Diversity is a tool which provides perspective and challenging discussions across settings. It allows for a wide array of voices to be heard and uplifted. The 2017 Pennsylvania State System of Higher Education (PASSHE) State Summit conference at West Chester University titled “Intersectionality: Moving Beyond the Margins” sought to do just that on Nov. 16 from 8:30 a.m. to 6:00 p.m. and Nov. 17 from 8:30 a.m. to 12:45 p.m. Sykes hosted a variety of panels, workshops and student poster presentations to facilitate the event. Professors, activists and students were given space to share their work and experiences on a wide variety of topics. Panels included “Successful Collaborations to Increase Inclusivity on Campus” and “Integrating Diversity and Social Justice into the Curriculum of Colleges and Universities,” among others.

More than 200 registrants attended both days of the conference, representing over 14 universities in the PASSHE system, in addition to Swarthmore College and Susquehanna University. The conference was comprised of 80 presentations in total, with over 160 student volunteers and conference moderators involved. The conference ran in hour blocks, allowing attendees to choose which panels they wished to attend, with breakfast, lunch and dinner provided by the conference. Panels ranged from discussions about mental health, racial equity, gender equity and sexual orientation equity from professors, advocates and students.

During the lunch break on Thursday, which took place in the Sykes ballrooms, Vice President of Student Affairs Zebulun Davenport had the large lunch room divide into three groups. Each group worked with their individual tables to brainstorm goals and aspirations for the faculty, staff and students for the schools representing the state system. These goals would be sent to Interim Chancellor Karen Whitney of the PASSHE system for consideration.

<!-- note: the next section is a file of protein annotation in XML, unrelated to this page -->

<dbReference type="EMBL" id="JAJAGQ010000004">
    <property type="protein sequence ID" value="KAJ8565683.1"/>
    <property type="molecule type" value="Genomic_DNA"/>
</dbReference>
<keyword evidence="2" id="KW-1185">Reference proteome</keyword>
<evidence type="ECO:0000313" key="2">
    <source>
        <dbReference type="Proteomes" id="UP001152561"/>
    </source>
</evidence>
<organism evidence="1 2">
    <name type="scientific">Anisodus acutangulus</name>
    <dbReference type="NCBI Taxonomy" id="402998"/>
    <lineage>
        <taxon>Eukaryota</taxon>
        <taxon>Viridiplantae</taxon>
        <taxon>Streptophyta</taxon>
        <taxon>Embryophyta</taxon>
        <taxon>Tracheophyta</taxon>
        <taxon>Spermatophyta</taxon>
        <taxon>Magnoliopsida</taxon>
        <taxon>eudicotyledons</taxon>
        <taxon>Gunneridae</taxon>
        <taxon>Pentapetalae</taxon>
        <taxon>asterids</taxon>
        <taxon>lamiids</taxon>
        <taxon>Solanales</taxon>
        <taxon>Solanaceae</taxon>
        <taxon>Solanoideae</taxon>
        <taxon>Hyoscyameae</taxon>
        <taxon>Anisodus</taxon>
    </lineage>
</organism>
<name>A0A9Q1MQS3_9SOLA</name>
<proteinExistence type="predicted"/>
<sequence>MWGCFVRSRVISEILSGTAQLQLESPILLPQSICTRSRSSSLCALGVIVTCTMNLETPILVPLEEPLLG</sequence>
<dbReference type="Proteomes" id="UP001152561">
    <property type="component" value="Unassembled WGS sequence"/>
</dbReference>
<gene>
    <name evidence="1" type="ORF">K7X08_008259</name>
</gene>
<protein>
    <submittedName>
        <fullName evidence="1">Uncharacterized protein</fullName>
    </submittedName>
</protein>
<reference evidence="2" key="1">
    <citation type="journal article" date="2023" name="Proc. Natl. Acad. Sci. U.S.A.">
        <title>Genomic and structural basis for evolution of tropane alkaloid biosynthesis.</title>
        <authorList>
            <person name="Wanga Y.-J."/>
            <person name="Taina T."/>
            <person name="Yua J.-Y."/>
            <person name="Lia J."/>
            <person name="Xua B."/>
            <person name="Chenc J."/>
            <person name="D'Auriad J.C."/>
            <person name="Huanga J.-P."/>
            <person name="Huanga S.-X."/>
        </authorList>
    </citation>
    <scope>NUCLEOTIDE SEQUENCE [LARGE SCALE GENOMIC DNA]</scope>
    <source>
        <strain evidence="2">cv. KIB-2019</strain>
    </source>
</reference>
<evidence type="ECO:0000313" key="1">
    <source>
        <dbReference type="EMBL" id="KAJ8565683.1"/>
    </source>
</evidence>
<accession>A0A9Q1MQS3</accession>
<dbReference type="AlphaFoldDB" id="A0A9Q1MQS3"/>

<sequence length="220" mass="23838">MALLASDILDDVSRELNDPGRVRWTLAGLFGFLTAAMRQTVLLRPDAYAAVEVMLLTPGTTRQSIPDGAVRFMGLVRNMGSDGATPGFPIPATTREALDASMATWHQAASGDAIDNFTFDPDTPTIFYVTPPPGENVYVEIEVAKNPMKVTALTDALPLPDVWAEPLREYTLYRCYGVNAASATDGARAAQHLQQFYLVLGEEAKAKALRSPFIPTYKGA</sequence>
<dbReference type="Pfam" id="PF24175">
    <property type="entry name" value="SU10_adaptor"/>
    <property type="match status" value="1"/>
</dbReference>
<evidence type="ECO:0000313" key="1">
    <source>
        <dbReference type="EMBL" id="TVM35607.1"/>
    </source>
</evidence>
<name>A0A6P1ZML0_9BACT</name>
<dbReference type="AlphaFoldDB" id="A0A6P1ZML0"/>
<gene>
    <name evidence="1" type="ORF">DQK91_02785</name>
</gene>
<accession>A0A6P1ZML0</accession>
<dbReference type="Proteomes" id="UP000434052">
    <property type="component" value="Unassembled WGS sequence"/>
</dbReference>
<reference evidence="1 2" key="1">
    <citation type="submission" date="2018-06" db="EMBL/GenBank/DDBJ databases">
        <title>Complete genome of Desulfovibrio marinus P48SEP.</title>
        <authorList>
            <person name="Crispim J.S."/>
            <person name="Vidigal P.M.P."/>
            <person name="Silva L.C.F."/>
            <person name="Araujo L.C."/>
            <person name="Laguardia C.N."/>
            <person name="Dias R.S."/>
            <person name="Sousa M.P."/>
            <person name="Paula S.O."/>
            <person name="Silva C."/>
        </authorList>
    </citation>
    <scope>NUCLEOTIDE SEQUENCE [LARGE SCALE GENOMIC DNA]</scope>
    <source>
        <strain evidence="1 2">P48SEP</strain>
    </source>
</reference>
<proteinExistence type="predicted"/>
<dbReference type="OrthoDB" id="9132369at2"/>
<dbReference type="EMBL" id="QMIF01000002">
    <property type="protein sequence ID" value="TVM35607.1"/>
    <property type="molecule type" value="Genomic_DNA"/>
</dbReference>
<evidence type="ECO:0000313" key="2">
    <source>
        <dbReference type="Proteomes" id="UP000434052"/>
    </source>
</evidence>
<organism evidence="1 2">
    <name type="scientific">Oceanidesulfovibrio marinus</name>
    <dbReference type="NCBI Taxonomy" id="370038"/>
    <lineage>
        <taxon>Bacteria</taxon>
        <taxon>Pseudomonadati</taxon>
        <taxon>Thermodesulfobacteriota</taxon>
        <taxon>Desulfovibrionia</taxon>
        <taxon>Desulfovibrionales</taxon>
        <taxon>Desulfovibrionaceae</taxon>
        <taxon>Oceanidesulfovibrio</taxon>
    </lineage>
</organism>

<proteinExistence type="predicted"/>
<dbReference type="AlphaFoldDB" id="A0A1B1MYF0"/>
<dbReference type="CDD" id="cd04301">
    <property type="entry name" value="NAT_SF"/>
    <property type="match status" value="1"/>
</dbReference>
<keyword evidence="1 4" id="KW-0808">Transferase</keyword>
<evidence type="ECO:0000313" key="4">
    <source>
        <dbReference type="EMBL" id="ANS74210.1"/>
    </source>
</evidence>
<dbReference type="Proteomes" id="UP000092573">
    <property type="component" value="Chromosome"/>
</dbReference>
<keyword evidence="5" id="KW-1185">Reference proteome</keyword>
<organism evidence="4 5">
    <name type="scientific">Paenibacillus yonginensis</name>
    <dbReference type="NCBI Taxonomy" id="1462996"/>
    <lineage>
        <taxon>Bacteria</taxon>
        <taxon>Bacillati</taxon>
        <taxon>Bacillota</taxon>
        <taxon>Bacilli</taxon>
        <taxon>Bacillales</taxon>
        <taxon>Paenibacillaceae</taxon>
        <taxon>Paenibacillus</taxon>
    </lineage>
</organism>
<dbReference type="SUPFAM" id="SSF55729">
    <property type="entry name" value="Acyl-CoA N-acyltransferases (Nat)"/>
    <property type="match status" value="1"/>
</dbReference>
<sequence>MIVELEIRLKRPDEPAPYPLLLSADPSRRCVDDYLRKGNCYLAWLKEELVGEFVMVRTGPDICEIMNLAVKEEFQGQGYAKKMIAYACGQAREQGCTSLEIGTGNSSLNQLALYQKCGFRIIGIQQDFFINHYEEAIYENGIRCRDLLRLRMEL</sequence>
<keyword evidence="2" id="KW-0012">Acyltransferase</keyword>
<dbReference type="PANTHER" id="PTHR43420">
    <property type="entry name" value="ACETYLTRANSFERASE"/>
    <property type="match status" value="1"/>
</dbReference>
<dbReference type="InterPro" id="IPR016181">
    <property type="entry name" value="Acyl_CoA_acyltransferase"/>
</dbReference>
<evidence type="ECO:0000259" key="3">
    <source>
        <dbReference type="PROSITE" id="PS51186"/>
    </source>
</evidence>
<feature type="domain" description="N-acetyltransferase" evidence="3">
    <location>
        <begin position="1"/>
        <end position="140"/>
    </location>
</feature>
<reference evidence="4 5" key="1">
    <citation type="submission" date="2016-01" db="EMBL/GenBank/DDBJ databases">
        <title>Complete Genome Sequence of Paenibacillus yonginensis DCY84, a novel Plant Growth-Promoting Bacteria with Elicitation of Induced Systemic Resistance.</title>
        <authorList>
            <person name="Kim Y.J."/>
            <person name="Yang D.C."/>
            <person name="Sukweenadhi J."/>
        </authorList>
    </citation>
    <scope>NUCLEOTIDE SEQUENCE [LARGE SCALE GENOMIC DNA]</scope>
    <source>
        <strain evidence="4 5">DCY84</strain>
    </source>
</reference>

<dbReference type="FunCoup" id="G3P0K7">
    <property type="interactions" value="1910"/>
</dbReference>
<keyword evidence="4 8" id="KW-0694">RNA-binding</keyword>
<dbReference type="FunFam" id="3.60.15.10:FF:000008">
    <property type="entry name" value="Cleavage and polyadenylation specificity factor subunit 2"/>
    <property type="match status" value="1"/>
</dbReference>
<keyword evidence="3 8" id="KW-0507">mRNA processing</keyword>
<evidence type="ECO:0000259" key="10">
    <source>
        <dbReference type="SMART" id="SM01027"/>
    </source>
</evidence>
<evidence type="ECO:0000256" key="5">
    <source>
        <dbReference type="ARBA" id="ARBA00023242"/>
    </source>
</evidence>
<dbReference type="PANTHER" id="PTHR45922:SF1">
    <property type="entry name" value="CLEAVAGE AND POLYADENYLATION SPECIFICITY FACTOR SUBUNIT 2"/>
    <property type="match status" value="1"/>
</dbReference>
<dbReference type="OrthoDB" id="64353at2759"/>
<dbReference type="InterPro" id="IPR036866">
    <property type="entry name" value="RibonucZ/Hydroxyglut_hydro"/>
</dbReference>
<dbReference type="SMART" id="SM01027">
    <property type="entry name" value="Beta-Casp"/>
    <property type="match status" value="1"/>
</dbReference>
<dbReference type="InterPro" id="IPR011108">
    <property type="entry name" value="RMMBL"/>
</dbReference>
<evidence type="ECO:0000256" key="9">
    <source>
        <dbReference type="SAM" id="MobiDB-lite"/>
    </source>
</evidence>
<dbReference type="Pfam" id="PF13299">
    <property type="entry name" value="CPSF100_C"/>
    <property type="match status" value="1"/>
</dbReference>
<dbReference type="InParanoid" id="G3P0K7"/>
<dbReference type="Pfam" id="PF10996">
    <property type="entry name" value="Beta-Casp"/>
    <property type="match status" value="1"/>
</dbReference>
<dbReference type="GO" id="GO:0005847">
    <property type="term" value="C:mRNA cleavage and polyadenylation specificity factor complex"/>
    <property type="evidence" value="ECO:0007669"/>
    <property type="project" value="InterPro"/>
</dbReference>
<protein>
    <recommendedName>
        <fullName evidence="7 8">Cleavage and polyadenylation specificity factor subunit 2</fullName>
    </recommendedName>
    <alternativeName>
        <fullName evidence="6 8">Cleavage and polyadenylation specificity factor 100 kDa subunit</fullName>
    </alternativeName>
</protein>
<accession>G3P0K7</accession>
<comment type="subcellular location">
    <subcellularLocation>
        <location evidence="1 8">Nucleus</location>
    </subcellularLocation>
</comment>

Hiram G. Martinez, the assistant director of social equity services at West Chester University, hoped to “provide the best services in welcoming guests” to the conference as a chair member of the conference committee. He hopes that the conference brings “legitimacy to the importance of a diverse and inclusive campus” and that it will represent the “core values at West Chester.” He was pleased at the large number of student volunteers, presenters and attendees.

Christopher Fiorentino, President of West Chester University, described the conference as a “statement of commitment between the (PASSHE) system and the university.” He described the people attending the conference as being “truly committed.” He hopes that the presenters and attendees will be able to spread what they’ve learned here “into the community” and foster a better, safer learning environment. Peter H. Garland, the executive vice chancellor of the PASSHE system, hopes to “increase the number of student resources and engagement” through conferences such as this.

The Division of Student Affairs office is located at 238 Sykes Student Union. They can be reached by phone at (610) 436-2480. Davenport can be reached at ZDavenport@wcupa.edu. Hiram Martinez can be reached at HMartinez@wcupa.edu. For updates on future PASSHE conferences, visit their website at www.passhe.edu, or follow them on Twitter @statesystem. The office of the president of West Chester University is located in the Phillips Memorial Building, and can be reached by email at President@wcupa.edu or by phone at (610) 436-2471.

Samantha Walsh is a second-year student majoring in special education and English with a minor in autism studies. She can be reached at SW850037@wcupa.edu.

Leave a Comment